Apple says its iPhone 6 and iPhone 6 Plus have combined to sell a record four million preorders ahead of their retail release date, pointing to the two new iPhones combined being a major hit with the smartphone-buying public. But Apple declined to break down the sales by model, leaving the rest of us to wonder which of the two iPhone 6 models is selling better than the two. Some early data, both anecdotal and big picture, suggest that while the regular iPhone 6 is selling like gangbusters, the larger iPhone 6 may actually be a flop.
Usage data acquired by TechCrunch suggests that the regular iPhone 6 is outselling the iPhone 6 Plus by an astounding eight-to-one margin in the early going. That points to nearly all of those four million preorders being the iPhone 6 and not the 6 Plus. The in-store data I gathered today would seem to back that up. I spent roughly an hour at a Verizon retail store, and during that time every person who came in asking to look at the 6 Plus ended up putting it in their hand, making a remark about how big it was, and buying the regular iPhone 6 instead. Was that just a fluke?
The salesman I dealt with said no. He told me that most iPhone 6 sales in the first two days at his store had been the regular model. I asked if it was due to 6 Plus inventory shortages. He said that both sizes were partially sold out depending on color and capacity, but that there had initially been plenty of stock of both; the 6 Plus simply isn’t selling well, and for the reasons I witnessed: it’s significantly bigger than most people think it’s going to be. He also stated that “a few” people who had bought the 6 Plus had already brought it back to exchange it for the regular iPhone 6.
So what does this mean for Apple? If this is indeed the larger pattern and anything close to an eight-to-one sales ratio holds up, then it’ll mean that the iPhone 6 Plus is a flop by mainstream standards, little more than a niche. That’s in line with the Android side of the fence, where the Samsung Galaxy S5 – roughly the same size as the iPhone 6 – sells extremely well but the supersized Galaxy Note sells in niche numbers.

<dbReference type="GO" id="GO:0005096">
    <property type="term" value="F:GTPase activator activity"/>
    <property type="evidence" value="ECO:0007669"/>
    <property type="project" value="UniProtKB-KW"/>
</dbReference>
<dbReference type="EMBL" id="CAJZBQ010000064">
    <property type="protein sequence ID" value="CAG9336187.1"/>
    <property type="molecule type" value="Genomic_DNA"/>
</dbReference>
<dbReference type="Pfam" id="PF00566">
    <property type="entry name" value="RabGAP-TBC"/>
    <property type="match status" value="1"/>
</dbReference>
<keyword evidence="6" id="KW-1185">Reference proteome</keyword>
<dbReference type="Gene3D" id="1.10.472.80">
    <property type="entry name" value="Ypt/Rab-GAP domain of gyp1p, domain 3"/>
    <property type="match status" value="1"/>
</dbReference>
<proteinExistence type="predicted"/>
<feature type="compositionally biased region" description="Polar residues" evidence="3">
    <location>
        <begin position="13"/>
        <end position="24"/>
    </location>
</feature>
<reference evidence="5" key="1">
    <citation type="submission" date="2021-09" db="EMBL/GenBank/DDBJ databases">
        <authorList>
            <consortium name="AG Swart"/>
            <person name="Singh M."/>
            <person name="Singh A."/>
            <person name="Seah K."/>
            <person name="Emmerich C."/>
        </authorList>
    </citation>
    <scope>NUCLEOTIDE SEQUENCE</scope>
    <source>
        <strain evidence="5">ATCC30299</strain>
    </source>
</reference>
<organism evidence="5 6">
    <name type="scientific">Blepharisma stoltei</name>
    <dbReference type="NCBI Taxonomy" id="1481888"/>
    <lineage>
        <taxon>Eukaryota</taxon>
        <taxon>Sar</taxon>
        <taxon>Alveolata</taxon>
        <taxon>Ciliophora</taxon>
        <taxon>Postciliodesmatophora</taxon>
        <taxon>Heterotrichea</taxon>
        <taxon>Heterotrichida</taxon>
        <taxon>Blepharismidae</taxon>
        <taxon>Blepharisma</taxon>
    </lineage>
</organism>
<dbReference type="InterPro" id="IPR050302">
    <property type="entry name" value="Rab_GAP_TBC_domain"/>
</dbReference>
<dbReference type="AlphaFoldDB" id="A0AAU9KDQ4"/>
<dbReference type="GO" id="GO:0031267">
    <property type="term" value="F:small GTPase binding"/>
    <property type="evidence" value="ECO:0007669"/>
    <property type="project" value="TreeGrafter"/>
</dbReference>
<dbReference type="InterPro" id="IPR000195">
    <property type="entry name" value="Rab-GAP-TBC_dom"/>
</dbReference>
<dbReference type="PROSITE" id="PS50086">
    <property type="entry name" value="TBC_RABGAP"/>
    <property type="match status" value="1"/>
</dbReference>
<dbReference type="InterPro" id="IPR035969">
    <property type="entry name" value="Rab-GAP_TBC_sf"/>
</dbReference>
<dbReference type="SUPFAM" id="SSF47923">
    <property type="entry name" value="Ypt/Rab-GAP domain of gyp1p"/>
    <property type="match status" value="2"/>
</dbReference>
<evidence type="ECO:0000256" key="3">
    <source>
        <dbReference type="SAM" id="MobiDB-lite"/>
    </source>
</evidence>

Apple can’t be blamed for trying the 5.5 inch smartphone space, even if there was no evidence going in to suggest it would sell well. In fact one has to wonder if Apple came up with the 6 Plus simply to get attention and get the critics off its back, knowing that most people would take a look at the Plus and then end up buying the regular iPhone 6. And while that would make the 6 Plus a flop, its significantly higher margins may be enough to justify having manufactured in the first place.
There’s only one problem with Apple’s strategy: it’s already clear that a 4.0 inch iPhone 6, the same size as the iPhone 5S, would have sold in far larger numbers than the 5.5 inch iPhone 6 Plus. Among the users who preferred the previous iPhone size, how many will end up accepting the 4.7 inch iPhone 6? How many will decide not to upgrade at all, costing Apple potential sales? And why didn’t Apple simply deliver the iPhone 6 in 4.0, 4.7 and 5.5 inch sizes to make everyone happy?
Those are the questions which Tim Cook and company will have to grapple with once the smoke clears from opening weekend. Could a smaller iPhone 6 model surface after the holidays? Who knows. But one thing is increasingly clear: despite the inevitable trickle of iPhone 6 Plus sales, and the willingness of those who bought one to brag loudly about having done so, we now know for certain that there is no (and never was any) mainstream market for a 5.5 inch smartphone. But then Samsung just spent the past year demonstrating that fact.